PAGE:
This weekend I spent a little time on my apartment working on a few projects that had built up on the “To-Do” list. A few weeks ago I purchased two frames from the Housing Works in Park Slope. They were small and inexpensive ($10 each) and slightly odd, but I could see that they could be put to good use.
Having two of these frames and two “children” I thought it would be fun to create silhouettes of my dogs, Rita & Max. It only took minutes to whip up their outlines from a profile picture in Illustrator and to print them out on an off-white paper. It’s such an easy way to have personalized art for your home.
Read the How-To After the Jump!
1. Choose your frame – Flea Markets and Thrift Shops are good places to start looking and smaller ones are sweeter.
2. Choose your image – In order to have a successful silhouette you must find an image that is taken of the profile. It is also very helpful to use an image where there is a strong contrast between the subject and the background.
4. If you are lucky enough to have the Illustrator program on your computer than you can easily trace the outline of the face and fill the outline in black, transfer it to a new document and adjust to size, then print. If you do not have Illustrator, than you must do it the old fashioned way and here is how:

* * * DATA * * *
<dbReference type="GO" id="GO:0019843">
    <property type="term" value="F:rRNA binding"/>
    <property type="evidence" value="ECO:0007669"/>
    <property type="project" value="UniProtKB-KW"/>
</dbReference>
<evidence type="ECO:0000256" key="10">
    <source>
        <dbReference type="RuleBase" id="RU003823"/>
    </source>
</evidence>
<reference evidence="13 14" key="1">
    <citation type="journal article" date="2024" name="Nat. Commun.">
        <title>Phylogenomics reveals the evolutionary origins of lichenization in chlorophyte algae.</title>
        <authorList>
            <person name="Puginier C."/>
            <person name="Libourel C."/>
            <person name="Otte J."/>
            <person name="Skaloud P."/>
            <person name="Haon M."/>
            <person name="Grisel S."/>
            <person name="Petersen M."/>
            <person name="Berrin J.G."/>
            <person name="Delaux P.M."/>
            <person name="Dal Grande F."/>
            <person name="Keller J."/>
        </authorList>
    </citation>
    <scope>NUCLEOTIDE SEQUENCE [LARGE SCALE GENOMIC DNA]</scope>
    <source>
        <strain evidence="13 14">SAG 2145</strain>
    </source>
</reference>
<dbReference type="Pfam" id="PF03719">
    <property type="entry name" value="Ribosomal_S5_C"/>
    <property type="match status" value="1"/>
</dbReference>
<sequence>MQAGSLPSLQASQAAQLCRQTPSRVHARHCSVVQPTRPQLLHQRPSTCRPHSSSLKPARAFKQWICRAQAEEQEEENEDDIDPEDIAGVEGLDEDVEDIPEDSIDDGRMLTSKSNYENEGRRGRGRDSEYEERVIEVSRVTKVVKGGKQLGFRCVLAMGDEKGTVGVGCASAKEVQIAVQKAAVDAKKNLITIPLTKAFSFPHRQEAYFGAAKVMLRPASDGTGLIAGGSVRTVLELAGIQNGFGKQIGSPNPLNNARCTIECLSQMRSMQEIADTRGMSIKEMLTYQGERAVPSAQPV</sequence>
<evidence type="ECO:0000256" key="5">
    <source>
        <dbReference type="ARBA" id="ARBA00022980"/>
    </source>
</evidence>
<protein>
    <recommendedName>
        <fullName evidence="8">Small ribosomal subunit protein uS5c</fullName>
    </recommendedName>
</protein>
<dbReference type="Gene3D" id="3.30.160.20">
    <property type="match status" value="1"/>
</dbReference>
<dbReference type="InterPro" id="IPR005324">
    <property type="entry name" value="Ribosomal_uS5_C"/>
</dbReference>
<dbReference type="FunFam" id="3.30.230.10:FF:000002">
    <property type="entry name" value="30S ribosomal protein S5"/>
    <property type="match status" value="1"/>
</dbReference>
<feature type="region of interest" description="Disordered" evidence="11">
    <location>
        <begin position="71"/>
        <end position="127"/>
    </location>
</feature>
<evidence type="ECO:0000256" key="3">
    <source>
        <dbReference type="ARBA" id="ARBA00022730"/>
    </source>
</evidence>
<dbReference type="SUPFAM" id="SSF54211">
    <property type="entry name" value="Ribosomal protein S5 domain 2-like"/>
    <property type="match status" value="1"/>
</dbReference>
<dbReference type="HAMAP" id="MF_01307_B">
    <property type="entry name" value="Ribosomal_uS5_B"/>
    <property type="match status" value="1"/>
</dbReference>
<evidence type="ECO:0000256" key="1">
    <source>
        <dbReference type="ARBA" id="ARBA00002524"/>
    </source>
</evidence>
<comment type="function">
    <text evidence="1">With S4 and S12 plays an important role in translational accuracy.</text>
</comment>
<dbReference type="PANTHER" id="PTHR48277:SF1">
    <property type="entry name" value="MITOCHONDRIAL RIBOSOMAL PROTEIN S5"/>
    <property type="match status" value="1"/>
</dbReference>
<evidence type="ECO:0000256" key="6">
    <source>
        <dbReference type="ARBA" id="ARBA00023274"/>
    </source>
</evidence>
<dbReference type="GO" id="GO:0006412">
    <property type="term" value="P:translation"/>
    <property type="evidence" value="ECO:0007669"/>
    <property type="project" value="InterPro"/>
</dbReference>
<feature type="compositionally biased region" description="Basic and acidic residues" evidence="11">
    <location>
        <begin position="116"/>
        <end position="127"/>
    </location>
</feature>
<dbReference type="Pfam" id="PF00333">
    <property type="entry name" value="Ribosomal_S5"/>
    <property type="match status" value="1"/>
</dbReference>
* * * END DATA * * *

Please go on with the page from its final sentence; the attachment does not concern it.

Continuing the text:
5. Continue through steps 1 & 2 and 3.
6. Print your chosen image to the appropriate size of the frame.
7. Very carefully, cut out your subject around the outlines of the profile.
8. Trace your cut out silhouette onto a black piece of paper with a regular pencil – the lines will faintly show.
9. Cut out the shape you have traced and flip cut out over – this way no remaining outlines will show.
10. Mount on an off-white piece of paper – this will be your background.
The last step is to cut the background to the shape of the frame and place in the frame.
For the last bit of added detail, use a pretty ribbon with a bow.
A little history on silhouettes:
The term “silhouette” came into use in the early 19th century, although cutting portraits in profile from black cards began during the mid-18th century. The word “silhouette” derives from the name of Étienne de Silhouette, a French finance minister who, in 1759, was forced by France’s credit crisis during the Seven Years War to impose severe economic demands upon French people, particularly the wealthy.
Silhouette became well known for anything done or made cheaply and so with these outline portraits being the cheapest way to record a person’s appearance, the name stuck.
In the 18th and early 19th century, “profiles” or “shades” as they were called were made by one of 3 methods: (1) painted on ivory, plaster, paper, card, or in reverse on glass; (2) “hollow-cut” where the negative image was traced and then cut away from light colored paper which was then laid atop a dark background; and (3) “cut & paste” where the figure was cut out of dark paper (usually free-hand) and then pasted onto a light background.